Tuesday 17 December 2013


Born on this day in 1807 was the Quaker poet and abolitionist John Greenleaf Whittier - hugely popular in his day (though the critics weren't uniformly kind) and today all but forgotten, except as the writer of the beautiful hymn Dear Lord and Father of Mankind. This was not written as a hymn, but is taken from a much longer poem, The Brewing of Soma, about the dangerous practices of Vedic priests. What's more, Hubert Parry's great melody Repton, to which the hymn is sung in Britain - and which fits it so perfectly - was not written for Whittier's words but as an aria in his oratorio Judith. It was adapted to Whittier's verse by the director of music at Repton - hence the name.
  For myself, I also remember Whittier for the stirring narrative poem Barbara Frietchie, a favourite of my father's and a regular feature of his impromptu morning recitations. I even remember fragments of it:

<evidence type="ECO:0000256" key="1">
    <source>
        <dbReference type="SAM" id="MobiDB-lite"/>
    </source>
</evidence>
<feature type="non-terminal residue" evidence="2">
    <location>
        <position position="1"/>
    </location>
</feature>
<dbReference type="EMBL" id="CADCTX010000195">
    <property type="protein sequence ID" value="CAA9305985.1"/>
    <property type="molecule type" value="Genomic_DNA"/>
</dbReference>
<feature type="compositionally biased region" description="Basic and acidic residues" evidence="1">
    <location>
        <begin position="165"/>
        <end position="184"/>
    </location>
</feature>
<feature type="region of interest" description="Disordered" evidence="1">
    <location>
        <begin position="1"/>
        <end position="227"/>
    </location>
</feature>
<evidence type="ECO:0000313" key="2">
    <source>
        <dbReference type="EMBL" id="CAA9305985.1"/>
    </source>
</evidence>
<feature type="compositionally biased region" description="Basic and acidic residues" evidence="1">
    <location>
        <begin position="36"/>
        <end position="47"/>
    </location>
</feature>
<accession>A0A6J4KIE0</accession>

'Up from the meadows rich with corn,
Clear in the cool September morn,
The clustered spires of Frederick stand,
Green-walled by the hills of Maryland.'

Into this Edenic scene rides Stonewall Jackson's cavalry...

'Up rose old Barbara Frietchie then,
Bowed with her four score years and ten'

and defiantly she raises the Union flag in her attic window.

'"Halt!" - the dust-brown ranks stood fast.
"Fire!" - out blazed the rifle-blast.'

But Barbara Frietchie isn't done yet.

'"Shoot, if you must, this old gray head,
But spare your country's flag," she said.'

Jackson is shamed, his conscience stirred.

'"Who touches a hair of yon gray head
Dies like a dog! March on!" he said.'

How's that for caesura? You can read the whole poem here...

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